Home > Programming > JS1k: Making a very small game in JavaScript part 2 – optimisations

JS1k: Making a very small game in JavaScript part 2 – optimisations

December 2nd, 2010

This is part 2 of a series. See part 1 here.

Two types of optimisation

There are three types of optimisation when you’re trying to reduce the size of the code. The first two are “defactoring” techniques: they change the code but not the functionality. The third changes code and functionality.

1. Optimising for the compiler

One of the major optimisations the Closure compiler carries out is the renaming of identifiers. Closure will, wherever possible, rename your variables and functions with one letter names. This means you can keep using the nice long descriptive names and know that in the final file they won’t take up any more space than if you called everything x and y. So, how can you help with this?

One tiny optimisation I discovered was that I was using the literal 50 in a number of places. I defined a new variable fifty in the global scope and assigned it the value 50. Replacing all appearances of 50 with fifty increased the size of my un-minified code, but when minified, fifty became a single letter identifier and saved me a byte each time. Of course, there’s some extra code overhead to allow this, so there have to be enough occurrences for it to be worth it. Even a single byte’s worth it though.

I discovered I was using a.lineTo(x,y); a lot, where a is the canvas context. Closure can’t rename a.lineTo, so I needed to give it something it could rename:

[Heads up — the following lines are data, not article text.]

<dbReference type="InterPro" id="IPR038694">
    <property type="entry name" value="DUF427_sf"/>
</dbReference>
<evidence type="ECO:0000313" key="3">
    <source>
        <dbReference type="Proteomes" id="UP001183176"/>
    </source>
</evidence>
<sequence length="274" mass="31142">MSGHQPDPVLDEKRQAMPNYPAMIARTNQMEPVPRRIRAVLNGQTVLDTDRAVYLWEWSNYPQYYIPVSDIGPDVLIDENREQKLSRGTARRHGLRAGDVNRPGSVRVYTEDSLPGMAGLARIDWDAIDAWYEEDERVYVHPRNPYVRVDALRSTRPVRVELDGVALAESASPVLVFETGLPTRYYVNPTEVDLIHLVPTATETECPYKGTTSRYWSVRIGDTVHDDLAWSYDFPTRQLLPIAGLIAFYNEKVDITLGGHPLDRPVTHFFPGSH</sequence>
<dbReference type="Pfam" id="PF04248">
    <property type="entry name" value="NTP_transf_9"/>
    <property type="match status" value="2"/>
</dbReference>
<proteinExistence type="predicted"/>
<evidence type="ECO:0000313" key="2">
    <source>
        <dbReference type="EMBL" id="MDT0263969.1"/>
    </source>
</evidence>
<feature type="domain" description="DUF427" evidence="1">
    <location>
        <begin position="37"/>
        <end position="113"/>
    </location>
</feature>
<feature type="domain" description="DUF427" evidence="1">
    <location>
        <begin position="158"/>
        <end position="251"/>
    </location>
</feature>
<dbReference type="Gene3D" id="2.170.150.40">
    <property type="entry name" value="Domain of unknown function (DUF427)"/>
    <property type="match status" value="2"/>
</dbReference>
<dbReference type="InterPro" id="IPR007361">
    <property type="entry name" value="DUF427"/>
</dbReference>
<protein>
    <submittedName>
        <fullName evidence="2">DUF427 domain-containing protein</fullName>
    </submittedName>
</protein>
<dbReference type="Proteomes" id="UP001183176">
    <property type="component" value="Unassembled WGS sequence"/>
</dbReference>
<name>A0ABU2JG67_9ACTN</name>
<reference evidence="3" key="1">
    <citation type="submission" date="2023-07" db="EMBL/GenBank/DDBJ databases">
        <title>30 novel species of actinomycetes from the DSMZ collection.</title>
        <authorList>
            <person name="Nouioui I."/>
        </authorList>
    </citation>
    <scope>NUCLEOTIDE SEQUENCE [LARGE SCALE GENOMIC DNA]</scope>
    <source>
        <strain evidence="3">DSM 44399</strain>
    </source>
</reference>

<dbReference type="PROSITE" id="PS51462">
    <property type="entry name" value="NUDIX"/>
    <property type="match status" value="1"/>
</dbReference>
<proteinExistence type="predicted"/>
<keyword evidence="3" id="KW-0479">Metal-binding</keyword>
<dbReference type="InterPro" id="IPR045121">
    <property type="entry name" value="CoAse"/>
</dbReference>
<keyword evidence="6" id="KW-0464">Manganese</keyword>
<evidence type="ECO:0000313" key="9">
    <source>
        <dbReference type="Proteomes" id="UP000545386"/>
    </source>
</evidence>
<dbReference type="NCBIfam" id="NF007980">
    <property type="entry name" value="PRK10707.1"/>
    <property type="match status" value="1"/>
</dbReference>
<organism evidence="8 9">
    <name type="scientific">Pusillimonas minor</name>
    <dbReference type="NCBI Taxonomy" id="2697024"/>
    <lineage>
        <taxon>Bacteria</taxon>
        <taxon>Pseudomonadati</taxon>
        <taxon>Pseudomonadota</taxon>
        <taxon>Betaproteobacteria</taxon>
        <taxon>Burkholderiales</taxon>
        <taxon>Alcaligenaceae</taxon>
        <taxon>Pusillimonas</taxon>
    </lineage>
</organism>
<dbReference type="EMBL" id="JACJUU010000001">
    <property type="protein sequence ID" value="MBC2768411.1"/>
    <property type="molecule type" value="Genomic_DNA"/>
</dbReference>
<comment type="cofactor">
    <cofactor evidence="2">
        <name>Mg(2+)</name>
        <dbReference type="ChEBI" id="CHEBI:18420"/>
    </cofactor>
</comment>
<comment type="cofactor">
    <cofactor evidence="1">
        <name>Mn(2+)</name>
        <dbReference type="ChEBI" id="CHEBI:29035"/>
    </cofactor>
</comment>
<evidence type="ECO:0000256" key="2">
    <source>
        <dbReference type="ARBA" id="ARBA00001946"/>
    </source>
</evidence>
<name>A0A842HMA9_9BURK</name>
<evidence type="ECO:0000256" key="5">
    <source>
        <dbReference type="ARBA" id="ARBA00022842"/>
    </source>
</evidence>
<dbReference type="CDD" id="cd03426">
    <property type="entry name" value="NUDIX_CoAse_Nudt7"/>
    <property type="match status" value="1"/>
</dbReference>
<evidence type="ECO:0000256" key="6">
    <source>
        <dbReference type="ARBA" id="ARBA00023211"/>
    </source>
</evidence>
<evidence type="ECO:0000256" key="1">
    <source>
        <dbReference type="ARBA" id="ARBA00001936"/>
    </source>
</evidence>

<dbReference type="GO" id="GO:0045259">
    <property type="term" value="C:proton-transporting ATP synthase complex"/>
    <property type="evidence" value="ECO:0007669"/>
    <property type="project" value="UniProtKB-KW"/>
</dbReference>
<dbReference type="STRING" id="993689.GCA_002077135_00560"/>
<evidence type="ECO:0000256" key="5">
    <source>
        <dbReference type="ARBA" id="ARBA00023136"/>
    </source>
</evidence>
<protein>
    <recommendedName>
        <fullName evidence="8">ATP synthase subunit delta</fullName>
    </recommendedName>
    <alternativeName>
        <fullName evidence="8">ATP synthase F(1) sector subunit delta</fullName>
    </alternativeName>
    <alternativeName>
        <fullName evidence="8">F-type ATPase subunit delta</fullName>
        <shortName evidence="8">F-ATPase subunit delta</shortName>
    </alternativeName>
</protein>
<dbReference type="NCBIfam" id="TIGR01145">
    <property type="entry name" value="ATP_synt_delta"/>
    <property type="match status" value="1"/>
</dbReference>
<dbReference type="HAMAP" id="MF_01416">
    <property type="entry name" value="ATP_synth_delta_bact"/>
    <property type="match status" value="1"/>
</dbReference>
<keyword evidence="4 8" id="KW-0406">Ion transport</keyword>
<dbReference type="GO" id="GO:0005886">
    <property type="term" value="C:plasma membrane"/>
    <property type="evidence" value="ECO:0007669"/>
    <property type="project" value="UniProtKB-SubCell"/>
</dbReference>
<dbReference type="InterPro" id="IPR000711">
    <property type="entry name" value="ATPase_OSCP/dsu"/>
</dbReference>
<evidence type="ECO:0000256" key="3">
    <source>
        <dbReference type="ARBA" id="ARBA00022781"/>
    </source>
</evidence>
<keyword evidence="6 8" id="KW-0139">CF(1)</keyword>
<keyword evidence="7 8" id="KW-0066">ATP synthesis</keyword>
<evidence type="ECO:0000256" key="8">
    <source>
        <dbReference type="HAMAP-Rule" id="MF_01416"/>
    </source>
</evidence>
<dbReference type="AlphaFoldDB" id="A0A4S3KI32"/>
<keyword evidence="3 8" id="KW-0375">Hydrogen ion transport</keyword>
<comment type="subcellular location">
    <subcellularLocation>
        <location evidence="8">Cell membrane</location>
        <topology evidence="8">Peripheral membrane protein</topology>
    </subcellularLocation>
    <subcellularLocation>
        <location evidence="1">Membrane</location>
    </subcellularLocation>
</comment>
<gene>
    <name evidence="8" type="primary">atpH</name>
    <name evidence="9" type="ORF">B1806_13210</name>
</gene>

function lineTo(x,y) {
  a.lineTo(x,y);
}

Again, there’s some overhead involved in setting this up, but with enough use of a.lineTo it’s well worth it.

I had to work round a bug with the compiler here. When it gets to the definition of lineTo it makes the assumption that inlining it will save space. So every occurrence of lineTo(x,y) in the code is replace by a.lineTo(x,y), and it removes the lineTo definition. To stop it doing this, I had to add the following line:

window['lineTo'] = lineTo;

This line forces the compiler to keep the lineTo definition, and when compiled produces window.x=x;. This is good and bad news – lineTo is now kept (in minified form) but there’s a useless line added. The way I got round that was to add a post-compilation step to my Makefile:

    sed -i 's/window\.[a-zA-Z]*=.;//g' kave-min.js

(Yes, I learned sed for this. That’s dedication.)

2. Optimising the code

Some code optimisations just make the code size smaller, full stop. One is true and false. In a lot of cases, 1 and 0 will do just fine, at a quarter of the size.

Code organisation matters too. You may be used to writing nice modular code with no global variables and loose coupling between each module. All those good intentions need to be completely suppressed. Make everything a global unless it absolutely has to be local. Everything should know about everything else. Couple wherever possible.